Rural France - hot And bothered

Added on Sunday 5 Oct 2003

What with all this heat wave that we have been having in France?1,000's of people dying according to the government??? with temperatures constantly over the 40's (that is over 100 degrees in old money) I am hardly surprised. The coolest place in our house, the cav?, was 96 one day. Pheww! All this last month we have been exceptionally busy, what with students, guests with the bed & breakfast as well as our other work of property management and various other bits of work that has come in unexpectedly. Fiona was asked by a neighbour to look after her garden while she was on holiday, just a quick watering and small maintenance you understand, once a day for a month, this happened two days before water restrictions came into force in Salignac! I have been asked to do some aerial filming (yes, real film) around the Cahors area for a major broadcaster involving me hiring a fixed wing plane and some specialized equipment. All of this is of course paid work (not greatly I may add but paid none the less).

In the meantime our students have required our undivided attentions (with one noticeable exception - but I shall gloss over that one), our varied guests at Chez Fenelon needed seeing to with yoghourts, croissants and coffees in the morning, gites having to be cleaned et al. We have also a series of visits from friends, just to add to the mayhem, but it has been very enjoyable for us both. A very busy time indeed!

Rocking in Salignac

Photo: Rocking Chair.During one of his recent visits to the house our pal, Alain, mentioned that he had a rocking chair very much like one of our chairs in the sejour and would we like it? We said that would be very nice of him - whereupon he put down his glass of wine (unlike Alain this!) and shot out the door. He returned about 15 minutes later and asked me to help bring the rocking chair from the back of the car, complete with cushions. When the chair was in the sejour we realised it was a very handsome addition to the house and it did look similar to our other chair. Alain explained that he had bought it eighteen years ago when his ex-wife was pregnant with his daughter and that she had used it as a nursing chair as well. Since his divorce it had lain in his cellar collecting dust and he now wanted to put it to good use, hence his gift to us. Opening up another bottle of wine both Fiona and I tried it out and it turns out to be very comfortable. More than that it looks very much the part sitting in the sejour. We cannot thank Alain enough for the kindness and help he has given us over the past few years. His motto is 'problem - Solution!' and is so generous having helped us out with one or two day-to-day problems that we have had recently. I have asked him to help with the restoration of our cave, which needs the walls rendered in Perigourdian style before I tackle putting in a new wooden floor. We intend to use this as a bed sit for us when we do our bed & breakfast and allowing us the use of another two rooms upstairs to let out. Alain is refusing to accept any payment for this despite the fact that I recently fixed his car radio and he insisted, despite my protests, on giving me 20 Euros, saying that a 'fair job deserved fair payment'! Such a generous man!

Fishing about!

One of our recent students doing our Dance for Camera course was a girl called Sophie who had come from Belgium. She was a dancer who wanted to learn about directing dance film. We had spoken to her on the phone before she came and had suggested that she would like to think up an idea that we could translate into a short film. When she arrived she said that she had brought an old child's tricycle with her and that she had the idea of using this a central part of the film. The basic idea was that the tricycle had a life of it's own and was constantly trying to throw the rider off. We started to plan the structure and scouted for suitable locations. There were several scenes where the tricycle had to appear moving on it's own and so we had to acquire some fishing line. After a few phone calls, which caused some amusement, I finally managed to find some - none of the local shops had any which is hardly surprising as the nearest river is several miles away. Now, one of the shots required the tricycle to appear to move up a hill on it's own, the location was chosen on a very quiet back road as it needed Fiona to lie flat just over the brow of the hill out of sight, pulling about 50 metres of fishing line with the trike attached to the end. This caused considerable interest and head scratching by the local farmers who were working in the fields nearby. After a few rehearsals to iron out any bugs such as getting the position of the trike on the road etc. we went for the real thing. As the camera was level with the road about 200 metres away from Fiona this involved a lot of shouting and running backwards and forwards! Just then the quiet back road suddenly became like the M1. Filmmaking is like that. every time the camera starts rolling there is always some complication with something unexpected happening. Sod's law. After about 2 hours and many takes we finally managed to get the shot that we wanted, all of 20 seconds worth. Who said making films is easy and glamorous? At the end of the week we had produced a short and very charming film of which Sophie is very proud. Fiona and I were delighted with the outcome and pleased that The Salignac Foundation had been able to help and advise another satisfied student.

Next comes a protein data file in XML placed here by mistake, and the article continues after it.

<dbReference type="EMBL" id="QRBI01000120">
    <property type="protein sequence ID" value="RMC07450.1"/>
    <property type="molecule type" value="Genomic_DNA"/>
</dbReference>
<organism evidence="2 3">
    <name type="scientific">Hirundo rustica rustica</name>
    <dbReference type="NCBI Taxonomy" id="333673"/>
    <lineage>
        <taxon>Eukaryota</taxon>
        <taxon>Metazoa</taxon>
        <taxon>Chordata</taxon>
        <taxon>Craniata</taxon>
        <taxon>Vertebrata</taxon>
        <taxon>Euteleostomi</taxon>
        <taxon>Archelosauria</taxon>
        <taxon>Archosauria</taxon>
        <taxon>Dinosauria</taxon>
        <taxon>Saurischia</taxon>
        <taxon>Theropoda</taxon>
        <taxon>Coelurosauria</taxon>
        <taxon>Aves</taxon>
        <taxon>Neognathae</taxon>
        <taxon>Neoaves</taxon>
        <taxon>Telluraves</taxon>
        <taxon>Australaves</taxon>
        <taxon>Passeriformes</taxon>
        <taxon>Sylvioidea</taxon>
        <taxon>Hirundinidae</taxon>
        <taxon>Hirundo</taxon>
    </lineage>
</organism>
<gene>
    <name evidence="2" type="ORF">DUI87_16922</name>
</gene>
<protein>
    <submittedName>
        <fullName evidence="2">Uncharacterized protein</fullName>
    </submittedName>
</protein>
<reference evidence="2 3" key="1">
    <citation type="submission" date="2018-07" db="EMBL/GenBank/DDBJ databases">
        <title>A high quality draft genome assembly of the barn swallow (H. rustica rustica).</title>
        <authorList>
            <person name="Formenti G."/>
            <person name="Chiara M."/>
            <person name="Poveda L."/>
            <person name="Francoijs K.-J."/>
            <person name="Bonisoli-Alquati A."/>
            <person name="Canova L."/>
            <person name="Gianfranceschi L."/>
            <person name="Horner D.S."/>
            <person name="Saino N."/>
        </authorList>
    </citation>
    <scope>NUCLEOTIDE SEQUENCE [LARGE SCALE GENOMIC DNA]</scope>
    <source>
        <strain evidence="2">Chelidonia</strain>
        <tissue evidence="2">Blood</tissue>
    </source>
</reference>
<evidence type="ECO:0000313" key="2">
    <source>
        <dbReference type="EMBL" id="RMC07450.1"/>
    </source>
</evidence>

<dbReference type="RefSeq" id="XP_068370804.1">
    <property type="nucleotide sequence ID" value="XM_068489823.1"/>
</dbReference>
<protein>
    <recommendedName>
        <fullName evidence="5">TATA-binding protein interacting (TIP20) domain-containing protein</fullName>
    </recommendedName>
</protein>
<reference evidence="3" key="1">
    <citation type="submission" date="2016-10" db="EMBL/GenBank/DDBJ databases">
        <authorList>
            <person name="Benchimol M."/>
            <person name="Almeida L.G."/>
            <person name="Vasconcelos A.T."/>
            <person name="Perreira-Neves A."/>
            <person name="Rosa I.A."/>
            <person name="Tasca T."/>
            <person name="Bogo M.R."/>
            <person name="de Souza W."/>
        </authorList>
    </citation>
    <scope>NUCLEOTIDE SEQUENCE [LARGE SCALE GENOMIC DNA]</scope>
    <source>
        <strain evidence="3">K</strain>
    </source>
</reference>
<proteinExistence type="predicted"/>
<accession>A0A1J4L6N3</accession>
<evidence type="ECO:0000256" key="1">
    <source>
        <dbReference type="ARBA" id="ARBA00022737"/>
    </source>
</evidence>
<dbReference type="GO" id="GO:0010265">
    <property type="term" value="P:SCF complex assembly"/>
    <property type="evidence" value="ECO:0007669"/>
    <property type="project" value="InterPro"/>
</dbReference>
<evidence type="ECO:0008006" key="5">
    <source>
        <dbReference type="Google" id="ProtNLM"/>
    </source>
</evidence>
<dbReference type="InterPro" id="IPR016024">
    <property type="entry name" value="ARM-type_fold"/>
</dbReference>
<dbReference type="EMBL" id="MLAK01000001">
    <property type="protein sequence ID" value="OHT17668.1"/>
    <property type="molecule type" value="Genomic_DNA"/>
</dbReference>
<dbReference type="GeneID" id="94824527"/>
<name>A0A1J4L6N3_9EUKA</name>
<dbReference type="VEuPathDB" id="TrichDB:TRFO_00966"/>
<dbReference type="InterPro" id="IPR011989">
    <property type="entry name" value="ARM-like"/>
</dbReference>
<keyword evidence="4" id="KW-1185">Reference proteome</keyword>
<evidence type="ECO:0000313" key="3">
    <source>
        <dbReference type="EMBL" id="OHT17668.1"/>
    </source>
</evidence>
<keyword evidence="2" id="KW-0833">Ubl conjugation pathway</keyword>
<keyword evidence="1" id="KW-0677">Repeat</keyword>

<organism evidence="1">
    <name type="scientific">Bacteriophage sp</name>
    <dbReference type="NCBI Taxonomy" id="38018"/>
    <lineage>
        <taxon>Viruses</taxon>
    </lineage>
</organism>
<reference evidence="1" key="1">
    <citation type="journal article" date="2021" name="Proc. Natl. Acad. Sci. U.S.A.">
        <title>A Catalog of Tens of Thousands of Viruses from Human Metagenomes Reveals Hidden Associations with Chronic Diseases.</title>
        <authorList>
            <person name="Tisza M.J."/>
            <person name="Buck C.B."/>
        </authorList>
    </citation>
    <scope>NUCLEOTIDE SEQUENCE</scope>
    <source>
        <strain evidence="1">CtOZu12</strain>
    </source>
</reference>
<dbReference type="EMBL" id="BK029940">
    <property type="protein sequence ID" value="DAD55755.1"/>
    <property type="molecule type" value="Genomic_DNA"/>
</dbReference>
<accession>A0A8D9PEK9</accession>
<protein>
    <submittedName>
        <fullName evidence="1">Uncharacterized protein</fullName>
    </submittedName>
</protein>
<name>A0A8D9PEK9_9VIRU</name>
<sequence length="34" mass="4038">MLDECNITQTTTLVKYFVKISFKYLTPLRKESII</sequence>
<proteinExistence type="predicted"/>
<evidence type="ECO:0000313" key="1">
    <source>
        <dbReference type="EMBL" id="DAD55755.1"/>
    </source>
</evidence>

Rural France? I love it!

? Barry Paton, Sept. 2003
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